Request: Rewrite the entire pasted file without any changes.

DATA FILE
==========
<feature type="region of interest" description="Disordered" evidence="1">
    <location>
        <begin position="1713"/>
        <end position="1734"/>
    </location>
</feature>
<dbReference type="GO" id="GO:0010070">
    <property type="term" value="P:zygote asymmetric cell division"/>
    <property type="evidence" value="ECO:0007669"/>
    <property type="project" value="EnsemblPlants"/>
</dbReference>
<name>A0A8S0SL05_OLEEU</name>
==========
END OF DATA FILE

<feature type="region of interest" description="Disordered" evidence="1">
    <location>
        <begin position="1713"/>
        <end position="1734"/>
    </location>
</feature>
<dbReference type="GO" id="GO:0010070">
    <property type="term" value="P:zygote asymmetric cell division"/>
    <property type="evidence" value="ECO:0007669"/>
    <property type="project" value="EnsemblPlants"/>
</dbReference>
<name>A0A8S0SL05_OLEEU</name>